Luis Pollorena doesn’t say he almost died from childhood leukemia.
There’s no almost about it, Pollorena claims.
“I was dead,” Pollorena said. “The flat line went off for about a minute or so.”
Given a second chance at life, Pollorena approaches each day with gratitude, knowing better than most that nothing is guaranteed.
“I’m glad to be up today and I’ll be glad to … wake up tomorrow,” Pollorena said.
Two of Pollorena’s biggest dreams came true in June, when the Texas Rangers drafted him in the 23rd round and he pitched at the College World Series for Mississippi State, which lost in the championship series to UCLA.
The 5-foot-8 left-hander started his professional career with the Rangers’ Arizona Rookie League team following the CWS. After pitching 8 2/3 innings and posting an earned-run average of 1.04, he was promoted two weeks ago to the Spokane Indians. He hasn’t allowed an earned run in eight innings with Spokane.
Pollorena earned a win on Aug. 4 in his first appearance with the Indians, during a tense game with the Salem-Keizer Volcanoes. But “tense” to describe a baseball game is a relative term for someone who faced life-and-death situations as a child.
Pollorena, a Laredo, Texas, native, was an active child until age 4, when his parents, Oscar and Maria, noticed that he would fall asleep while playing. He also started bruising over the lightest bumps.
Doctors diagnosed leukemia, leading to weekly chemotherapy sessions in Monterrey, Mexico, and a daily regimen of 50 or more pills.
The treatments didn’t stop him from playing his favorite sport.
“I started when I was 3 and I’ve been playing ever since,” Pollorena said. “When I had cancer I got a game-winning hit in T-ball, but it wouldn’t count unless I stepped on first base. It took about 10 minutes for me to get there, with my mom and dad at first cheering me on. That’s when the cancer was really taking a toll on me.”
In 1997, at age 6, the Make-a-Wish Foundation arranged for the Pollorenas to travel to Seattle so Luis could meet his favorite player, Ken Griffey Jr.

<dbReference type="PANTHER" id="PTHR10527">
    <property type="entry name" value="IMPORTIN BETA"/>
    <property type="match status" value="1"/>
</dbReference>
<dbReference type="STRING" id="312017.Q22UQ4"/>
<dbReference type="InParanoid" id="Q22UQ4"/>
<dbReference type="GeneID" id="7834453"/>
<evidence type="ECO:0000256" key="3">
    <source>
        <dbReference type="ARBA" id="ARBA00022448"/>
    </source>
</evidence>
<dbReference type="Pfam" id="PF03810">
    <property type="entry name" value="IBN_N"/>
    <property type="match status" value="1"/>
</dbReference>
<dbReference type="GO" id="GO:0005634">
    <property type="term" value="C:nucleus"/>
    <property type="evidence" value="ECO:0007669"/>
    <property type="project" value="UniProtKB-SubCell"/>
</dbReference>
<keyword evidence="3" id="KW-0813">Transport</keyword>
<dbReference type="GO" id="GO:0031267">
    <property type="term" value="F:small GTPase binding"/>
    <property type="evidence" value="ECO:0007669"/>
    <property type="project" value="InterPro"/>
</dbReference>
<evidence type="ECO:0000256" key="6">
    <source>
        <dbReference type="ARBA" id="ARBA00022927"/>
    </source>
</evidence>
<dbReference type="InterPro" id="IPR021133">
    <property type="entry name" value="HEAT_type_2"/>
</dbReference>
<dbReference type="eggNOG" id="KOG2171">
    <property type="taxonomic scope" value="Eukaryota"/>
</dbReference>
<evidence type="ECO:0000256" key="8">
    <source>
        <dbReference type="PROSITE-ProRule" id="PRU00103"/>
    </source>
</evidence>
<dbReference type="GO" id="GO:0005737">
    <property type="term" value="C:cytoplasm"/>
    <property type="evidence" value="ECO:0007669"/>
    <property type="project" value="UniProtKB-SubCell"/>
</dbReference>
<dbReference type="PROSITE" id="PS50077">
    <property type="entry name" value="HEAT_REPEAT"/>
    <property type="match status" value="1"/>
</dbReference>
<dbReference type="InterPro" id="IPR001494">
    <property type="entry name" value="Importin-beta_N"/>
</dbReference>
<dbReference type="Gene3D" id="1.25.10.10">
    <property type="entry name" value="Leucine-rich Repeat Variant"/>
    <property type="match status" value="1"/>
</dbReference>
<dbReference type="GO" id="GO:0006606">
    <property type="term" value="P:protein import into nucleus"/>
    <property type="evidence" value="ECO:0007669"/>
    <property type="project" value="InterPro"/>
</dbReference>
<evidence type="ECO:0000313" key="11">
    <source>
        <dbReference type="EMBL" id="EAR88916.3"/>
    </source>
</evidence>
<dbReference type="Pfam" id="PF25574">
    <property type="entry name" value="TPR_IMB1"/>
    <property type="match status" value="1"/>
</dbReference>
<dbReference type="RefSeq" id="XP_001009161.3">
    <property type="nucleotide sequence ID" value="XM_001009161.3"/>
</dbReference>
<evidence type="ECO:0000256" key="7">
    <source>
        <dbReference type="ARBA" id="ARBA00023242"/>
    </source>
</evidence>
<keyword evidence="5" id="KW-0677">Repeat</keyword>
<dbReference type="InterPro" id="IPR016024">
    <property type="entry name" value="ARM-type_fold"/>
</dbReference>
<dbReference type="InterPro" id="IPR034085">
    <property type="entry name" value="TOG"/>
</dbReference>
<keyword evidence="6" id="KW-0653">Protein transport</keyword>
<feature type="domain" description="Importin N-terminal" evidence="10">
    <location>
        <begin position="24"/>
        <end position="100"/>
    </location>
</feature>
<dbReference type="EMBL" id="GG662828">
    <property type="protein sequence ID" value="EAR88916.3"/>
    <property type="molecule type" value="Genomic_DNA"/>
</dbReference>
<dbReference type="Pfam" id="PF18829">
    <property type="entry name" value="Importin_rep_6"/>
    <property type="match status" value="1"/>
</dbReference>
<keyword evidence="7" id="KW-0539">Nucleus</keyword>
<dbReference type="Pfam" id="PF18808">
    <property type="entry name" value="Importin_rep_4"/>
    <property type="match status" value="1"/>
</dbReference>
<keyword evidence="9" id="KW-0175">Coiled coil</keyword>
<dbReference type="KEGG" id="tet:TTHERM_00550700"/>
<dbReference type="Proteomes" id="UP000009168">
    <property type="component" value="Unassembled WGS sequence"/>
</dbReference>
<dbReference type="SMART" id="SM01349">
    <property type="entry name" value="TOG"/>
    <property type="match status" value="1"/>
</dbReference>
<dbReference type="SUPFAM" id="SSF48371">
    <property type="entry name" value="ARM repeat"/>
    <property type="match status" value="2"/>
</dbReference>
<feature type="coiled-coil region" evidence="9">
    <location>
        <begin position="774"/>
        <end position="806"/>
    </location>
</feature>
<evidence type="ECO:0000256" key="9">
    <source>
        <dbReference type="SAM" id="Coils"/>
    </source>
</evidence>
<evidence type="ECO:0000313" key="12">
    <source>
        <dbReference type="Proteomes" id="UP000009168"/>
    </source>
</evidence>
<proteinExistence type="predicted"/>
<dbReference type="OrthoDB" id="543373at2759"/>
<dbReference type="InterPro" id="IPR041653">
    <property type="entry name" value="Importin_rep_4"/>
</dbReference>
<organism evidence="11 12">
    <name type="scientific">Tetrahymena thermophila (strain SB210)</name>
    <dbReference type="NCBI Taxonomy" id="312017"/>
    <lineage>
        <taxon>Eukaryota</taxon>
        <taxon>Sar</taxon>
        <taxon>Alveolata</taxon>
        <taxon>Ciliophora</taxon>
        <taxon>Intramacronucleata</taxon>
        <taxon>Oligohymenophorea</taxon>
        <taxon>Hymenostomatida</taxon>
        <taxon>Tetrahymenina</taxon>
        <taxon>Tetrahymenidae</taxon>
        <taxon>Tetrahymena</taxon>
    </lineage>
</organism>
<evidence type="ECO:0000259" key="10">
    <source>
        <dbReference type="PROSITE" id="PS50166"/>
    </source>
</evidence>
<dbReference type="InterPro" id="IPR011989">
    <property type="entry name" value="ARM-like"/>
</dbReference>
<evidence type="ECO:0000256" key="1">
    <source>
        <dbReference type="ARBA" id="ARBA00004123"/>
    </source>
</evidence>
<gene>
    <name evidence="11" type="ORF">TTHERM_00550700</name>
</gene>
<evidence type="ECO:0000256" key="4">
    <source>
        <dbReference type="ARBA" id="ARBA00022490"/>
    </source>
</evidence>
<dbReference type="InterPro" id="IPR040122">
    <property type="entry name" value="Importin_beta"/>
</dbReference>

“That was right in the middle of everything,” Pollorena said. “I’d lost all my hair already. It was hard to get around, but I wasn’t going to miss a chance to meet Ken Griffey Jr.”
The memory flooded back earlier this month when Pollorena returned to Seattle for the first time in 16 years, to catch his connecting flight to Spokane.
At its worst, the disease put Pollorena in the hospital for more than two months. One fateful day, with his parents by his side, Pollorena’s monitors indicated that he had slipped away.
Luis said he remembers talking to God and hearing, “You don’t belong here. I have a plan for you.”
His parents say they were calling for assistance when an older woman they didn’t know entered the room and started touching Luis’ arms, legs and head. They say she told them not to worry, that Luis would be fine, and she left the room as abruptly as she’d arrived. When she exited, Luis’ eyes opened.
“My dad walked out to find her and she was gone,” Pollorena said. “She was gone in 2 seconds.
“Two weeks later, the doctor said there was nothing wrong with me.”
Pollorena goes through blood work, annual checkups and physicals to verify that he still in remission.
“To this day, they haven’t found anything besides that I’m short,” he said. “But I’ve always been the shortest guy on the team. I just play with heart.”